I need the money but the partnership scares me

marketprinciplemarketprinciple Posts: 1subscriber
edited January 2008 in Startup Funding
Here`s my question:
 
I have an investor that wants to help me start an internet business.  I`ve already run the same business for an entrepreneur (no noncompete) and am very confident that I will be profitable.  She intitially offered to loan me the money to get started, but as she learned more about the business she has understandably become interested in a partnership. 
 
I`m not comfortable with giving up half of my business simply because she gave me some startup funding, but I also want her to benefit.  And, I can`t start the business at all without her help.
 
The business will be an LLC, by the way.  She says, fairly, that she`s not sure if she can contribute time to the business for some time, but would like to get involved in the future and possibly quit her job.  She is open to ideas, but is concerned that I may choose not to involve her if I`m doing very well, which may be true.  Is there a way to set up the operating agreement to cover both interests?
 
Oh, and to complicate the matter, this is someone that I am personally involved with.  I love her and want to help her for helping me, but I`m aware that personal relationships can go badly.  I want to be able to avoid an emotionally charged battle if they do go badly.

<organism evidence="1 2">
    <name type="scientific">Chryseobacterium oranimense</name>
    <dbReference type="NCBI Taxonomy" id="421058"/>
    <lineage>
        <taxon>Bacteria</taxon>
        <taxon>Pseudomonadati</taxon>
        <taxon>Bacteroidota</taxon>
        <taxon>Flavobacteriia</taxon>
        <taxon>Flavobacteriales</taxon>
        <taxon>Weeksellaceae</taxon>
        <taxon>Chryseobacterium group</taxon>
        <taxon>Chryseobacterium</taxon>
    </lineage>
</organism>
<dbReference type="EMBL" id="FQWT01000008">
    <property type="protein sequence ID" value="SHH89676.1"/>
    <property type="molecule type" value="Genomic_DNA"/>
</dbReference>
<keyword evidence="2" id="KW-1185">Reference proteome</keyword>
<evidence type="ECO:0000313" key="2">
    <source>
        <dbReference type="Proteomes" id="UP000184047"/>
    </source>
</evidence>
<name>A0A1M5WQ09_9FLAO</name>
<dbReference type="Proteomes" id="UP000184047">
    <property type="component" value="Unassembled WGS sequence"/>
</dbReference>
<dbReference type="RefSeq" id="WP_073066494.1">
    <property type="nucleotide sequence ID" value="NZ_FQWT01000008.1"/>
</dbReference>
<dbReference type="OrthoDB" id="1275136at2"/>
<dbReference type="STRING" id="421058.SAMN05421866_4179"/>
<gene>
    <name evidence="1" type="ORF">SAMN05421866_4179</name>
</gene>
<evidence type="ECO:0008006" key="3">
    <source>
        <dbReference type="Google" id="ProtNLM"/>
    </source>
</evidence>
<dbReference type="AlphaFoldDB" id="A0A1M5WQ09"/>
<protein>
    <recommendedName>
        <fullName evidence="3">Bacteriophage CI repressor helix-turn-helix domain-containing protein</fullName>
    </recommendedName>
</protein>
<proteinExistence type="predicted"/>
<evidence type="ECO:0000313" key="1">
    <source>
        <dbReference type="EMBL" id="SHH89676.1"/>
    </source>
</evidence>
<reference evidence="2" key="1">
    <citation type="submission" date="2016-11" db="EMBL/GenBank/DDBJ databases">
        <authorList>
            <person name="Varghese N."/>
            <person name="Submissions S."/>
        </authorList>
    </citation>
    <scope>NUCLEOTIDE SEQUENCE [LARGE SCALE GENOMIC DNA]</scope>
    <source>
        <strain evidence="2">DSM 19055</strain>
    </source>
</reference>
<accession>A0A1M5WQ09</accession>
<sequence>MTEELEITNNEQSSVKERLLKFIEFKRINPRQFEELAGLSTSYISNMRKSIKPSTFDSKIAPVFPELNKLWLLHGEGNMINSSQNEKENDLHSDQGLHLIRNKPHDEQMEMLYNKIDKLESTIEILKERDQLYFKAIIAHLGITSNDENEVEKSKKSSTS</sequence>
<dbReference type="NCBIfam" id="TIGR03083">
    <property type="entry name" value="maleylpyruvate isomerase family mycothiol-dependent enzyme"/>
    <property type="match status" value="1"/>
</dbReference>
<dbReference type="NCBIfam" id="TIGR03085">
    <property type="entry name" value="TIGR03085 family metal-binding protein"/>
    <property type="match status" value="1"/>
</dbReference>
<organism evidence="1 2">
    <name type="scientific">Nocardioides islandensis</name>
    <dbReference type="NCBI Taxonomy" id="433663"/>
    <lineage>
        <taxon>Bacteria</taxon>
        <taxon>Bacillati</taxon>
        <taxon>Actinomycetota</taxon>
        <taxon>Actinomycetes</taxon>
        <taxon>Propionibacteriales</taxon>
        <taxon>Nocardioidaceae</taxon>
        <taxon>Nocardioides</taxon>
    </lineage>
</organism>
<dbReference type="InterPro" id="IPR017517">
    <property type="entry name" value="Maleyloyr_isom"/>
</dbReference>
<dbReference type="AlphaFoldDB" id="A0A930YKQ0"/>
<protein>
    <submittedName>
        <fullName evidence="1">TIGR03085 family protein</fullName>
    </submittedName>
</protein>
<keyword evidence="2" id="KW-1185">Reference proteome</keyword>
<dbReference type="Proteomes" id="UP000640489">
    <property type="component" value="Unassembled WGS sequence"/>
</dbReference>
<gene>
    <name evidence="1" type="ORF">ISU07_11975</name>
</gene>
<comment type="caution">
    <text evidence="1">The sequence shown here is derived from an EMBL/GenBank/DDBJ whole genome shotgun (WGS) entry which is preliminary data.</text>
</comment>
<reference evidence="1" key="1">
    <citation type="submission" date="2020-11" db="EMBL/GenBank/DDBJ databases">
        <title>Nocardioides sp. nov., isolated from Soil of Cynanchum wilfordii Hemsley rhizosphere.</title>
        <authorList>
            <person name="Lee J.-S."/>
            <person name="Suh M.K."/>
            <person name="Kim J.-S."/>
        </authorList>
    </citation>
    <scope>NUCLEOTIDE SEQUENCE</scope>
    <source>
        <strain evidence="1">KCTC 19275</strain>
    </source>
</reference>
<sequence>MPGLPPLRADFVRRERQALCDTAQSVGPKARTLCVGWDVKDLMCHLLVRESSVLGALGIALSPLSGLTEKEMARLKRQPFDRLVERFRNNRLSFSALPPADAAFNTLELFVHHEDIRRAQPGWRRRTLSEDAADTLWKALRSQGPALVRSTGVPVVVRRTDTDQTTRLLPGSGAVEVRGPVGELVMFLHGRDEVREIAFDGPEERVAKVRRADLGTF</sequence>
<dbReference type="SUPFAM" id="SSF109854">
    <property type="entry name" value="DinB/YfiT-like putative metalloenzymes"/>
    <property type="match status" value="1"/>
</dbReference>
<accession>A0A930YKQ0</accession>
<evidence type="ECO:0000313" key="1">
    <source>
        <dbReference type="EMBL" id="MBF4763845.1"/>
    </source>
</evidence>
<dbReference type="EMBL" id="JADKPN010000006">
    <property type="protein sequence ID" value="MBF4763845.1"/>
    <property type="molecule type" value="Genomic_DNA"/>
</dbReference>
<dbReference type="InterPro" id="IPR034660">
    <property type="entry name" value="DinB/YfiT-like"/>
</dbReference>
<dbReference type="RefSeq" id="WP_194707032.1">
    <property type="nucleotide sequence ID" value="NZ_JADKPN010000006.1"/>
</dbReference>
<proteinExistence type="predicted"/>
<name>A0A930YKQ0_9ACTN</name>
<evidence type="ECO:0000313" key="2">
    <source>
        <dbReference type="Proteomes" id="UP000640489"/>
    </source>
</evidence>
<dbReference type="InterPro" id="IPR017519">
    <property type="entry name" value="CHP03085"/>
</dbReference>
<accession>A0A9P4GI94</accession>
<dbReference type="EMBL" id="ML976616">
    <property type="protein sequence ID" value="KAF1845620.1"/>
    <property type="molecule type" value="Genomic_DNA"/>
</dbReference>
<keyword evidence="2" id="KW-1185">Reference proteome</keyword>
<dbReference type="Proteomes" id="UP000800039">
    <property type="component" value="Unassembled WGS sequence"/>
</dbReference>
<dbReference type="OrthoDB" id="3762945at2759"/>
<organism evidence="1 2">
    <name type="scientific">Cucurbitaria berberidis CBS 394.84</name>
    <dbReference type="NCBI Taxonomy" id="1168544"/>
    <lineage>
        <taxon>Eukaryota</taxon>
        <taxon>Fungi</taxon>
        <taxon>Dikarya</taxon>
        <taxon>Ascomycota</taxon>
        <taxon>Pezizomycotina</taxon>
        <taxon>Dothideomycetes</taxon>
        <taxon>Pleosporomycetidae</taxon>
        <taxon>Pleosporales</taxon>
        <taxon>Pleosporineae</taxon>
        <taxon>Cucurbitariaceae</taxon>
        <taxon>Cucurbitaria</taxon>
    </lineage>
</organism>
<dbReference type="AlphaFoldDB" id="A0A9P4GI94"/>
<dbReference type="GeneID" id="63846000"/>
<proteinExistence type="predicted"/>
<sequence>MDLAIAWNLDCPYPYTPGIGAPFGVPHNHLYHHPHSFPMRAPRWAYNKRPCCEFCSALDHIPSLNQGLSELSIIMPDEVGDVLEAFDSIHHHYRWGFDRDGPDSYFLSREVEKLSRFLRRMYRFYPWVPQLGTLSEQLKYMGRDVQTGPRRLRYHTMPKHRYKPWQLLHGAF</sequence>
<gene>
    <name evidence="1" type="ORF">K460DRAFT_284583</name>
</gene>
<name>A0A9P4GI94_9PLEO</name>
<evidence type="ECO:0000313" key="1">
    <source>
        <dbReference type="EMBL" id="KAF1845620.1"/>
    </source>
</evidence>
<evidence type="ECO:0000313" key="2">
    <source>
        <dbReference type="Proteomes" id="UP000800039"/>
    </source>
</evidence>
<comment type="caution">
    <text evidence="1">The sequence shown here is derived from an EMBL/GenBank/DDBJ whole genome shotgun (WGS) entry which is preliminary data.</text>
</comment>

Thanks very much.
marketprinciple1/8/2008 11:57 AM

Comments

  • robertjrobertj Tampa Bay, FloridaPosts: 0subscriber Member
    There are several ways to approach this situation - starting with
    1. How the equity (ownership) will be divided
    2. How the results (profits) will be distributed
     
    Of course your last (oh by the way) paragraph is actually the most complicating factor.
     
  • NuevolutionNuevolution Posts: 30subscriber Bronze Level Member
    market,
    There are ways to have your friend with benefits invest in your company without you having to sell or give away 50% of your company or idea. See, everyone is under the impression (most start ups) that because a person invests in your company you automatically have to give up a certain percentage of your company or that they own half of your business "that is wrong, and not true"
    Your friend can be on either side of the equation, she can own half of your company or can be an angel investor, and instead of owning half of your company she can buy "company stocks" and invest in your start up.<--- proper way to do things
    From what I read in your thread, you love this girl, which it`s fine.
    My questions to you are:
    1. Do you plan on staying with this person for a long time? Do you see her in your future?
    2. If things don`t work out between you and her, are you ready to give up that 50% of your company and have to put up with her for as long as she is an owner?
    Don`t mix personal (love life) emotions with your business. I think that what you need to do, and this is to give her an incentive. I don`t know if you need a board of directors in an LLC, (I never cared for LLC`s, I`m a full S-Corp) but what you can do is have her sit as a board of directors. If she is concerned about you ditching her in the long run, then by having her on the board of directors you are guaranteeing her that she will be part of the board but not own 50% of your company.
    Let me give you a insight on what happened to me two years ago. After running my business for almost 3 years, I decided it was time to Incorporate, and I made the mistake of borrowing an X amount of cash to do all the filing, licenses, office space and so forth.